Tidewater Bride by Laura Frantz (review)

Tasked with helping make matches for the tobacco brides arriving in the Virginia Colony, merchant’s daughter Selah Hopewell finds that she herself has a burgeoning attraction to one of the most eligible of local bachelors. But the history she shares with widower Xander Renick, along with his roles as both a tobacco planter and a member of local government, and her desire to marry only for love may prove even more of an impediment.

With both local politics and relations with the Powhatan chief fraught with dangers, the ongoing animosity between Xander and another man whose interest Selah attracts, as well as the tensions between those who choose to purchase slaves and those like Xander who refuse, this is a multi-layered story that forms a well researched portrait of life in 1634 James Town.

From their first encounter until the final page, Selah and Xander capture the reader’s imagination. Tidewater Bride is a richly imagined and deftly told tale, that grows ever more interesting as each character is introduced and each event unfolds. 

Each new book by Laura Frantz is one I look forward to, but none so much as Tidewater Bride and it still managed to exceed my expectations. For those who appreciate thoroughly researched history seamlessly woven into a Historical Inspirational Romance, this is a novel to savor. Very highly recommended.

This review refers to a finished paperback copy I voluntarily received from the publisher. A positive review was not required and these are only my own, honest opinions.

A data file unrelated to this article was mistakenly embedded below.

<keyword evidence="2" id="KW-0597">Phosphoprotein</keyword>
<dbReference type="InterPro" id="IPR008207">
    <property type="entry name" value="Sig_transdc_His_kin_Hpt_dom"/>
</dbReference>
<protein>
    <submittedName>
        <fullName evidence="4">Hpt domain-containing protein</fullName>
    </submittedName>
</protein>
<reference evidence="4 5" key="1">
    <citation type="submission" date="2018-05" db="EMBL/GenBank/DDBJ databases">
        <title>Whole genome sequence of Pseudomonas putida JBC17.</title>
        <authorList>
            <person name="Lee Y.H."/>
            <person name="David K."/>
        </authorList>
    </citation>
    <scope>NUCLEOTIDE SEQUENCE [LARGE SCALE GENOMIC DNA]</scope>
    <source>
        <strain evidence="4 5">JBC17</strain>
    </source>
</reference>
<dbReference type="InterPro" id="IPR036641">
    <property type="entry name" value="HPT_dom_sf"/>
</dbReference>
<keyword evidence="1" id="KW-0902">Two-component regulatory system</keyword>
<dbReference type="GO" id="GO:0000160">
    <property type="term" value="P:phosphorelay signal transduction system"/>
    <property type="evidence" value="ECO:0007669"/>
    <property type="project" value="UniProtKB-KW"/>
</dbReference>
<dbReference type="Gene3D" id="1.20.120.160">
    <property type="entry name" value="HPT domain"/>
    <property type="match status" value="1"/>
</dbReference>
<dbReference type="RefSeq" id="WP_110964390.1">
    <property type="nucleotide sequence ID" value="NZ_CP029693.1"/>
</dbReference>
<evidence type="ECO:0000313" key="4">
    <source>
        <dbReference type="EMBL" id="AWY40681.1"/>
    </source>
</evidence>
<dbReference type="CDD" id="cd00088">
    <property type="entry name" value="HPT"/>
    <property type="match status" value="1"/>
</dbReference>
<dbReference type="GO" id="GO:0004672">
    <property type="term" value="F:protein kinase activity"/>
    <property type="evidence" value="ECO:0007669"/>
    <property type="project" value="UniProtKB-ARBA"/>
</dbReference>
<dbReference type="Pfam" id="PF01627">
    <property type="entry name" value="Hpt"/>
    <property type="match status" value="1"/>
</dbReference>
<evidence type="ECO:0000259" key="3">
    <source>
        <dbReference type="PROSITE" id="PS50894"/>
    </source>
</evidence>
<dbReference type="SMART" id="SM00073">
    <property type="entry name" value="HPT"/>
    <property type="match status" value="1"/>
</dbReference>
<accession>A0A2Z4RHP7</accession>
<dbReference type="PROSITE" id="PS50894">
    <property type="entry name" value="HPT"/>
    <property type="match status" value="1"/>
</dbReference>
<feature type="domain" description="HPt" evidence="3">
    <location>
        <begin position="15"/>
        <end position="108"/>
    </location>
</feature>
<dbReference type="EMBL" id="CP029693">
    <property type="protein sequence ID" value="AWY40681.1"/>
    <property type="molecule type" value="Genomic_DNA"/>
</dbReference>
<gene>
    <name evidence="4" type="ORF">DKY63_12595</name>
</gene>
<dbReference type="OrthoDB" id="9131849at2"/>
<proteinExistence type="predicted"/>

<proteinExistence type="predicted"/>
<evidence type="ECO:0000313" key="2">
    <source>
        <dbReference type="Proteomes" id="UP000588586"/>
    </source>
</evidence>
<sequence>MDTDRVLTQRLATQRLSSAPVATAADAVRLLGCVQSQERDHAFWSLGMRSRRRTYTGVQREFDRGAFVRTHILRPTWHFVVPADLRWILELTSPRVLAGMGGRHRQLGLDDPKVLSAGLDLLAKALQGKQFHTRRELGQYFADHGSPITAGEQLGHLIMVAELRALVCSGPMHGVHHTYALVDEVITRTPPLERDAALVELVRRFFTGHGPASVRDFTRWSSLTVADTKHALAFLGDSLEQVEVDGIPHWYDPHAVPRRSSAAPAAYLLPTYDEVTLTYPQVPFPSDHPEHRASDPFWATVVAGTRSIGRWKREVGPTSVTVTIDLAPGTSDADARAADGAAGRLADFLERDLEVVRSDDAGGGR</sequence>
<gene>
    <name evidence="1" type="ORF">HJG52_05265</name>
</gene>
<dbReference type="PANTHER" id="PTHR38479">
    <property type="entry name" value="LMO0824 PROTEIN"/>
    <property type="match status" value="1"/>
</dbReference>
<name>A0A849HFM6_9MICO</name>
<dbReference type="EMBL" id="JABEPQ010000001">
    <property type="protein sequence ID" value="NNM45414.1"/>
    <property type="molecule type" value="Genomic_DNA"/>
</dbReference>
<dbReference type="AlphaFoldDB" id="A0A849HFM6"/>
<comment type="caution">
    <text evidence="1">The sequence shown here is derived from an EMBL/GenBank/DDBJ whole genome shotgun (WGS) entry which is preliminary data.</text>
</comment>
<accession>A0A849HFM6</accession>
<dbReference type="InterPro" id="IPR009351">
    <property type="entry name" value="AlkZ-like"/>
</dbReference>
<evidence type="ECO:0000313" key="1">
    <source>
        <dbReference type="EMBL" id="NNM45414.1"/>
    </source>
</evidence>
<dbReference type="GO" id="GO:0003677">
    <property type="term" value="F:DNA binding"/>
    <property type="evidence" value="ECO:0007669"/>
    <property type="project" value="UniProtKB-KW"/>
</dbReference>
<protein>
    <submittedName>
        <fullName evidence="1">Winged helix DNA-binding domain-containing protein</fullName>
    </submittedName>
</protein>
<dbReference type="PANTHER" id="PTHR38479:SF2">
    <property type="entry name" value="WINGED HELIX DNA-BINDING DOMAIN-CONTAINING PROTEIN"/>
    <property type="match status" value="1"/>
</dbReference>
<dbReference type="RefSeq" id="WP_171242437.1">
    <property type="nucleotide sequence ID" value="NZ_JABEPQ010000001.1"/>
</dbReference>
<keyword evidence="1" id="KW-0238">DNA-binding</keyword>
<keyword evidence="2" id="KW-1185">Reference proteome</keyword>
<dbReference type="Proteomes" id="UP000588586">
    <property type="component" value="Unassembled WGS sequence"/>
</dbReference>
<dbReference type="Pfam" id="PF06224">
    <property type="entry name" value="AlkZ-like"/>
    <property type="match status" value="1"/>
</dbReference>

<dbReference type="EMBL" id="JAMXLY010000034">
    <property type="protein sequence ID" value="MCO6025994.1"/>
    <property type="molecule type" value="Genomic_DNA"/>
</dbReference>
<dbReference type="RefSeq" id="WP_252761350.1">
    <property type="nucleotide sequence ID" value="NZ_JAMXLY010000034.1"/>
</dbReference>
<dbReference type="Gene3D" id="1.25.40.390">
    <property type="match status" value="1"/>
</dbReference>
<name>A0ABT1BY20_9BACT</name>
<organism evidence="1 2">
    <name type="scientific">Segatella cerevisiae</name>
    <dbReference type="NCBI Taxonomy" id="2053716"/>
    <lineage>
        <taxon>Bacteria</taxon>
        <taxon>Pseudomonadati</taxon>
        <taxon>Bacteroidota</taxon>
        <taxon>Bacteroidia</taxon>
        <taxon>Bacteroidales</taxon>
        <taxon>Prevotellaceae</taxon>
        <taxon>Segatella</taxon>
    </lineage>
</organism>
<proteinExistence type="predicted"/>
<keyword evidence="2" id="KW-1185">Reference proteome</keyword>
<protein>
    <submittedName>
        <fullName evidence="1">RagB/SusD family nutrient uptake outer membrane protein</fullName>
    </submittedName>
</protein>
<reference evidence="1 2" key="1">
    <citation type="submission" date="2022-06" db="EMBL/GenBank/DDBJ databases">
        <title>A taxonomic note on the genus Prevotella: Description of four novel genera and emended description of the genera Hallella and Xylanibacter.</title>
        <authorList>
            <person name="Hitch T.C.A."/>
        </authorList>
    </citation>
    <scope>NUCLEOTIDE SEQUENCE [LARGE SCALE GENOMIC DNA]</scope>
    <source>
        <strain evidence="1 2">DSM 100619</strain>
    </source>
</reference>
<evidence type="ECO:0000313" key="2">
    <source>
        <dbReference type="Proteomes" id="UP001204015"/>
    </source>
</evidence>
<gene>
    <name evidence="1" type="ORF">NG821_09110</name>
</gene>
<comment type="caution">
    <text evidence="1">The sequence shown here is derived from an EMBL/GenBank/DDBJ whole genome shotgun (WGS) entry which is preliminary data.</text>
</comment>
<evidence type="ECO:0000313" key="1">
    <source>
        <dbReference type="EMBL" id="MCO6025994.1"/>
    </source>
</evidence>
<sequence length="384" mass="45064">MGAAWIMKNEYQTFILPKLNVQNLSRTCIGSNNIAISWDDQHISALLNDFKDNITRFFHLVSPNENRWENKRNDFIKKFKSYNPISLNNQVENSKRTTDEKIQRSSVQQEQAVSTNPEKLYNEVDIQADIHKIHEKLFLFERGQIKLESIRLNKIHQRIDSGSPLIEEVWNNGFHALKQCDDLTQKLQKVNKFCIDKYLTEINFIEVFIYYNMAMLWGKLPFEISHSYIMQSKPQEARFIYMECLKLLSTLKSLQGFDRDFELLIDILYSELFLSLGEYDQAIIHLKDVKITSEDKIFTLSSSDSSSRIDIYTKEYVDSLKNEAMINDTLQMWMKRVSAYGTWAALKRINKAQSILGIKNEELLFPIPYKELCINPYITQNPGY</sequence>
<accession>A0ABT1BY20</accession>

Tidewater Bride by Laura Frantz | Revell, January 2021 | paperback, 416 pages

About the Book

They’re both too busy for love . . . but love is not too busy for them

Selah Hopewell seems to be the only woman in Virginia Colony who has no wish to wed. True, there are too many men and far too few women in James Towne. But Selah already has her hands full assisting her father in the family’s shop. And now she is in charge of an incoming ship of tobacco brides who must be looked after as they sort through their many suitors.

Xander Renick is perhaps the most eligible tobacco lord in the settlement. His lands are vast, his crops are prized, and his position as a mediator between the colonists and the powerful Powhatan nation surrounding them makes him indispensable. But Xander is already wedded to his business and still grieves the loss of his wife.

Can two fiercely independent people find happiness and fulfillment on their own? Or will they discover that what they’ve been missing in life has been right in front of them all along?